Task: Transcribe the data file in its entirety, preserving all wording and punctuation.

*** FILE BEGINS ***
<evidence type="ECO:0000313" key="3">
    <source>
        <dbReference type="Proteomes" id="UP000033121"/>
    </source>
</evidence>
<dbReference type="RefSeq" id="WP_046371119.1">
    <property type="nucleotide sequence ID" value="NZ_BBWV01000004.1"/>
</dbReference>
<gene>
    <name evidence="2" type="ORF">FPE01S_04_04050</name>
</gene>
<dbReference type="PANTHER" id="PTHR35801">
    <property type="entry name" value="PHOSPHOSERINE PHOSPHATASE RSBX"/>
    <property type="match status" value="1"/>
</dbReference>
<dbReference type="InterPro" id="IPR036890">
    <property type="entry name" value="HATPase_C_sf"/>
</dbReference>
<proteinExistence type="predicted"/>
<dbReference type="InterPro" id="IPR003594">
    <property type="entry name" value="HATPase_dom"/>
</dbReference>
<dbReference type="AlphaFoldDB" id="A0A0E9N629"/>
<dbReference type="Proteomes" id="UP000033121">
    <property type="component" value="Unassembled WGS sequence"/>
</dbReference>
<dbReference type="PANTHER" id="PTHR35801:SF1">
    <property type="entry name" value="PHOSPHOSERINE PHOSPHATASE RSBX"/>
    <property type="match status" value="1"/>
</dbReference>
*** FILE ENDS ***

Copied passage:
<evidence type="ECO:0000313" key="3">
    <source>
        <dbReference type="Proteomes" id="UP000033121"/>
    </source>
</evidence>
<dbReference type="RefSeq" id="WP_046371119.1">
    <property type="nucleotide sequence ID" value="NZ_BBWV01000004.1"/>
</dbReference>
<gene>
    <name evidence="2" type="ORF">FPE01S_04_04050</name>
</gene>
<dbReference type="PANTHER" id="PTHR35801">
    <property type="entry name" value="PHOSPHOSERINE PHOSPHATASE RSBX"/>
    <property type="match status" value="1"/>
</dbReference>
<dbReference type="InterPro" id="IPR036890">
    <property type="entry name" value="HATPase_C_sf"/>
</dbReference>
<proteinExistence type="predicted"/>
<dbReference type="InterPro" id="IPR003594">
    <property type="entry name" value="HATPase_dom"/>
</dbReference>
<dbReference type="AlphaFoldDB" id="A0A0E9N629"/>
<dbReference type="Proteomes" id="UP000033121">
    <property type="component" value="Unassembled WGS sequence"/>
</dbReference>
<dbReference type="PANTHER" id="PTHR35801:SF1">
    <property type="entry name" value="PHOSPHOSERINE PHOSPHATASE RSBX"/>
    <property type="match status" value="1"/>
</dbReference>